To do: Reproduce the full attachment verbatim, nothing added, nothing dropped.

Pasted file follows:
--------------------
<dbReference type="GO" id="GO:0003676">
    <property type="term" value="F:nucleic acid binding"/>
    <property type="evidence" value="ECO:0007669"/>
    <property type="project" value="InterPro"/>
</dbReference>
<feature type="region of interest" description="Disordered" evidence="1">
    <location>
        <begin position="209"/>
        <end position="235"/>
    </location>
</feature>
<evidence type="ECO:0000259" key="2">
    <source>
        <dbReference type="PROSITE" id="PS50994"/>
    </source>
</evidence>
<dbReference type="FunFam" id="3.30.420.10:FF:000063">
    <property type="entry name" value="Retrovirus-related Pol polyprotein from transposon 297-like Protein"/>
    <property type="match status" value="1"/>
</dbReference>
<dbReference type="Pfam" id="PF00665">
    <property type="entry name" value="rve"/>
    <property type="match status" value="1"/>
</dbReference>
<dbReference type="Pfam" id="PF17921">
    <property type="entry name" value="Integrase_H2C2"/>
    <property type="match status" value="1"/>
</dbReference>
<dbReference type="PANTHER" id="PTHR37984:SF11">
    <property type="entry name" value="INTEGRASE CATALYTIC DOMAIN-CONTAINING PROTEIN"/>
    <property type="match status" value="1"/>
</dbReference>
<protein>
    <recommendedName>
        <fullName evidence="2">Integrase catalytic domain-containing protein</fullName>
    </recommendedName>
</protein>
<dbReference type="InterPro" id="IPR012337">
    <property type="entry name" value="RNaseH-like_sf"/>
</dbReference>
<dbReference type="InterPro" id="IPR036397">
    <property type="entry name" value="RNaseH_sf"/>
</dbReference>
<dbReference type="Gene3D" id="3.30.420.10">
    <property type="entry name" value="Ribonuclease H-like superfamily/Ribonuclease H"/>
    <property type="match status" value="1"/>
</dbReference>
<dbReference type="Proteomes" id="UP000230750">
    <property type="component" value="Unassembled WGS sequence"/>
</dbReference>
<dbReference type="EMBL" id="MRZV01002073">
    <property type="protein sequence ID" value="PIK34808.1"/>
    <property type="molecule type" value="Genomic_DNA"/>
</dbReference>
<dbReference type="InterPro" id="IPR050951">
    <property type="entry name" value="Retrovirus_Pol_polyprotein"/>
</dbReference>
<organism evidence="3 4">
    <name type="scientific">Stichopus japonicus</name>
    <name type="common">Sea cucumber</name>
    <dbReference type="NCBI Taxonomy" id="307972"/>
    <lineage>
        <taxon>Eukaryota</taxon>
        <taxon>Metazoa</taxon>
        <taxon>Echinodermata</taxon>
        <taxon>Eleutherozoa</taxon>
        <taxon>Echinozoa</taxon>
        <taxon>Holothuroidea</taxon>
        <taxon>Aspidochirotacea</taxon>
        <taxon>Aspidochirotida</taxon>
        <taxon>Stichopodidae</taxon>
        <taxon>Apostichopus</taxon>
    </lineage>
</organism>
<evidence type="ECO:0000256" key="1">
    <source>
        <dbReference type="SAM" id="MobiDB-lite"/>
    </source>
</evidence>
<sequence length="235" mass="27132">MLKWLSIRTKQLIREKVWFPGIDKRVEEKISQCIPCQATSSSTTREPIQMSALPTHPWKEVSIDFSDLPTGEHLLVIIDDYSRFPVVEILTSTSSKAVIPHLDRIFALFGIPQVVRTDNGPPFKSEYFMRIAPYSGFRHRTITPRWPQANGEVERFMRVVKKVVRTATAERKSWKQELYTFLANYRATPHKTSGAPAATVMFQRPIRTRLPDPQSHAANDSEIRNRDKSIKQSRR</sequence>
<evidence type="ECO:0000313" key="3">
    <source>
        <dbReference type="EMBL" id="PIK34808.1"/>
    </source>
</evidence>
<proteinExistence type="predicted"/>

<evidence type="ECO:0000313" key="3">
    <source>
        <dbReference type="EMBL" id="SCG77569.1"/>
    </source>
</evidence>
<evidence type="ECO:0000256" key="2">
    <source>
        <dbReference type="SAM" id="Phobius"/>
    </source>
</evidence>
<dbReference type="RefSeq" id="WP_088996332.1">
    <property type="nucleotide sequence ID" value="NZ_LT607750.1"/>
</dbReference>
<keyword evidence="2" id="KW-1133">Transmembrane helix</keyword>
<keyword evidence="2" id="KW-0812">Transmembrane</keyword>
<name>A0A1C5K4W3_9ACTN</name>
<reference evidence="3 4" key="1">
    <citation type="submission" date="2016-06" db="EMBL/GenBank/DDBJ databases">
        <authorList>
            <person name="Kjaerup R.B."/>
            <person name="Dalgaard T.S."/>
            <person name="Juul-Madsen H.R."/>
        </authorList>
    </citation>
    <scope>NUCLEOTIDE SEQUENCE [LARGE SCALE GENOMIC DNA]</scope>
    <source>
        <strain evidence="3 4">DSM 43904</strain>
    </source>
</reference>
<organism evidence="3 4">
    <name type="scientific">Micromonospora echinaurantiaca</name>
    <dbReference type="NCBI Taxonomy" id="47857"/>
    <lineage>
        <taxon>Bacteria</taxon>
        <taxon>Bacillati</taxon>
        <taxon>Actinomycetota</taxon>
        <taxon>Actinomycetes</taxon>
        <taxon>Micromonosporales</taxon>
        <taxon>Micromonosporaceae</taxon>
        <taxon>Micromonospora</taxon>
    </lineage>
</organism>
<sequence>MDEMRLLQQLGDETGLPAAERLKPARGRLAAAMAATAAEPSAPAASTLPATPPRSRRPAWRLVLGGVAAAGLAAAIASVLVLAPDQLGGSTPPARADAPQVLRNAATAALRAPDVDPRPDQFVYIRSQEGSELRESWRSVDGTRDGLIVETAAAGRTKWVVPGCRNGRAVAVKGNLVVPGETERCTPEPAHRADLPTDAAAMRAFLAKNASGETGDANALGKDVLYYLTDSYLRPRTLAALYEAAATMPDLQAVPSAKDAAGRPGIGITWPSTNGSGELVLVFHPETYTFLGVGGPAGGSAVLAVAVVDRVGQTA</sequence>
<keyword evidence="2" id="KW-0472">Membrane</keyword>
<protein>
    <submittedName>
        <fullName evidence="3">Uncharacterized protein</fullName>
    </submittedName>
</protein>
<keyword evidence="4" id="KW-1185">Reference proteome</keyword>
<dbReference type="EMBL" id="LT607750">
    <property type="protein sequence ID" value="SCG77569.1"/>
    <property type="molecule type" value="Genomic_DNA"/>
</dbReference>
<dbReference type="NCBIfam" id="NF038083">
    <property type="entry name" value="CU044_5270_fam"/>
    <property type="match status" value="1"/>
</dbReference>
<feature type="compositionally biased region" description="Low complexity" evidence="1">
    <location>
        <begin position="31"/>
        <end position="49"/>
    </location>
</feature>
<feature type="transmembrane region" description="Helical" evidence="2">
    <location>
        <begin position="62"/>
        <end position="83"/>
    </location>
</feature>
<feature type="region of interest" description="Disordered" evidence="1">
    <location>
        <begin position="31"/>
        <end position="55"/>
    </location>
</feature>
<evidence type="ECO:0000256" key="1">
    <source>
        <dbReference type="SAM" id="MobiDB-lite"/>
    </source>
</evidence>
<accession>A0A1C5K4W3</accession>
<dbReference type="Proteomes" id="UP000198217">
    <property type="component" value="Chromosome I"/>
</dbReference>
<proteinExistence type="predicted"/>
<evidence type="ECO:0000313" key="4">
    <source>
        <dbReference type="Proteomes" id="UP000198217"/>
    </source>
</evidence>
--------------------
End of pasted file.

<dbReference type="GO" id="GO:0003676">
    <property type="term" value="F:nucleic acid binding"/>
    <property type="evidence" value="ECO:0007669"/>
    <property type="project" value="InterPro"/>
</dbReference>
<feature type="region of interest" description="Disordered" evidence="1">
    <location>
        <begin position="209"/>
        <end position="235"/>
    </location>
</feature>
<evidence type="ECO:0000259" key="2">
    <source>
        <dbReference type="PROSITE" id="PS50994"/>
    </source>
</evidence>
<dbReference type="FunFam" id="3.30.420.10:FF:000063">
    <property type="entry name" value="Retrovirus-related Pol polyprotein from transposon 297-like Protein"/>
    <property type="match status" value="1"/>
</dbReference>
<dbReference type="Pfam" id="PF00665">
    <property type="entry name" value="rve"/>
    <property type="match status" value="1"/>
</dbReference>
<dbReference type="Pfam" id="PF17921">
    <property type="entry name" value="Integrase_H2C2"/>
    <property type="match status" value="1"/>
</dbReference>
<dbReference type="PANTHER" id="PTHR37984:SF11">
    <property type="entry name" value="INTEGRASE CATALYTIC DOMAIN-CONTAINING PROTEIN"/>
    <property type="match status" value="1"/>
</dbReference>
<protein>
    <recommendedName>
        <fullName evidence="2">Integrase catalytic domain-containing protein</fullName>
    </recommendedName>
</protein>
<dbReference type="InterPro" id="IPR012337">
    <property type="entry name" value="RNaseH-like_sf"/>
</dbReference>
<dbReference type="InterPro" id="IPR036397">
    <property type="entry name" value="RNaseH_sf"/>
</dbReference>
<dbReference type="Gene3D" id="3.30.420.10">
    <property type="entry name" value="Ribonuclease H-like superfamily/Ribonuclease H"/>
    <property type="match status" value="1"/>
</dbReference>
<dbReference type="Proteomes" id="UP000230750">
    <property type="component" value="Unassembled WGS sequence"/>
</dbReference>
<dbReference type="EMBL" id="MRZV01002073">
    <property type="protein sequence ID" value="PIK34808.1"/>
    <property type="molecule type" value="Genomic_DNA"/>
</dbReference>
<dbReference type="InterPro" id="IPR050951">
    <property type="entry name" value="Retrovirus_Pol_polyprotein"/>
</dbReference>
<organism evidence="3 4">
    <name type="scientific">Stichopus japonicus</name>
    <name type="common">Sea cucumber</name>
    <dbReference type="NCBI Taxonomy" id="307972"/>
    <lineage>
        <taxon>Eukaryota</taxon>
        <taxon>Metazoa</taxon>
        <taxon>Echinodermata</taxon>
        <taxon>Eleutherozoa</taxon>
        <taxon>Echinozoa</taxon>
        <taxon>Holothuroidea</taxon>
        <taxon>Aspidochirotacea</taxon>
        <taxon>Aspidochirotida</taxon>
        <taxon>Stichopodidae</taxon>
        <taxon>Apostichopus</taxon>
    </lineage>
</organism>
<evidence type="ECO:0000256" key="1">
    <source>
        <dbReference type="SAM" id="MobiDB-lite"/>
    </source>
</evidence>
<sequence length="235" mass="27132">MLKWLSIRTKQLIREKVWFPGIDKRVEEKISQCIPCQATSSSTTREPIQMSALPTHPWKEVSIDFSDLPTGEHLLVIIDDYSRFPVVEILTSTSSKAVIPHLDRIFALFGIPQVVRTDNGPPFKSEYFMRIAPYSGFRHRTITPRWPQANGEVERFMRVVKKVVRTATAERKSWKQELYTFLANYRATPHKTSGAPAATVMFQRPIRTRLPDPQSHAANDSEIRNRDKSIKQSRR</sequence>
<evidence type="ECO:0000313" key="3">
    <source>
        <dbReference type="EMBL" id="PIK34808.1"/>
    </source>
</evidence>
<proteinExistence type="predicted"/>

<evidence type="ECO:0000313" key="3">
    <source>
        <dbReference type="EMBL" id="SCG77569.1"/>
    </source>
</evidence>
<evidence type="ECO:0000256" key="2">
    <source>
        <dbReference type="SAM" id="Phobius"/>
    </source>
</evidence>
<dbReference type="RefSeq" id="WP_088996332.1">
    <property type="nucleotide sequence ID" value="NZ_LT607750.1"/>
</dbReference>
<keyword evidence="2" id="KW-1133">Transmembrane helix</keyword>
<keyword evidence="2" id="KW-0812">Transmembrane</keyword>
<name>A0A1C5K4W3_9ACTN</name>
<reference evidence="3 4" key="1">
    <citation type="submission" date="2016-06" db="EMBL/GenBank/DDBJ databases">
        <authorList>
            <person name="Kjaerup R.B."/>
            <person name="Dalgaard T.S."/>
            <person name="Juul-Madsen H.R."/>
        </authorList>
    </citation>
    <scope>NUCLEOTIDE SEQUENCE [LARGE SCALE GENOMIC DNA]</scope>
    <source>
        <strain evidence="3 4">DSM 43904</strain>
    </source>
</reference>
<organism evidence="3 4">
    <name type="scientific">Micromonospora echinaurantiaca</name>
    <dbReference type="NCBI Taxonomy" id="47857"/>
    <lineage>
        <taxon>Bacteria</taxon>
        <taxon>Bacillati</taxon>
        <taxon>Actinomycetota</taxon>
        <taxon>Actinomycetes</taxon>
        <taxon>Micromonosporales</taxon>
        <taxon>Micromonosporaceae</taxon>
        <taxon>Micromonospora</taxon>
    </lineage>
</organism>
<sequence>MDEMRLLQQLGDETGLPAAERLKPARGRLAAAMAATAAEPSAPAASTLPATPPRSRRPAWRLVLGGVAAAGLAAAIASVLVLAPDQLGGSTPPARADAPQVLRNAATAALRAPDVDPRPDQFVYIRSQEGSELRESWRSVDGTRDGLIVETAAAGRTKWVVPGCRNGRAVAVKGNLVVPGETERCTPEPAHRADLPTDAAAMRAFLAKNASGETGDANALGKDVLYYLTDSYLRPRTLAALYEAAATMPDLQAVPSAKDAAGRPGIGITWPSTNGSGELVLVFHPETYTFLGVGGPAGGSAVLAVAVVDRVGQTA</sequence>
<keyword evidence="2" id="KW-0472">Membrane</keyword>
<protein>
    <submittedName>
        <fullName evidence="3">Uncharacterized protein</fullName>
    </submittedName>
</protein>
<keyword evidence="4" id="KW-1185">Reference proteome</keyword>
<dbReference type="EMBL" id="LT607750">
    <property type="protein sequence ID" value="SCG77569.1"/>
    <property type="molecule type" value="Genomic_DNA"/>
</dbReference>
<dbReference type="NCBIfam" id="NF038083">
    <property type="entry name" value="CU044_5270_fam"/>
    <property type="match status" value="1"/>
</dbReference>
<feature type="compositionally biased region" description="Low complexity" evidence="1">
    <location>
        <begin position="31"/>
        <end position="49"/>
    </location>
</feature>
<feature type="transmembrane region" description="Helical" evidence="2">
    <location>
        <begin position="62"/>
        <end position="83"/>
    </location>
</feature>
<feature type="region of interest" description="Disordered" evidence="1">
    <location>
        <begin position="31"/>
        <end position="55"/>
    </location>
</feature>
<evidence type="ECO:0000256" key="1">
    <source>
        <dbReference type="SAM" id="MobiDB-lite"/>
    </source>
</evidence>
<accession>A0A1C5K4W3</accession>
<dbReference type="Proteomes" id="UP000198217">
    <property type="component" value="Chromosome I"/>
</dbReference>
<proteinExistence type="predicted"/>
<evidence type="ECO:0000313" key="4">
    <source>
        <dbReference type="Proteomes" id="UP000198217"/>
    </source>
</evidence>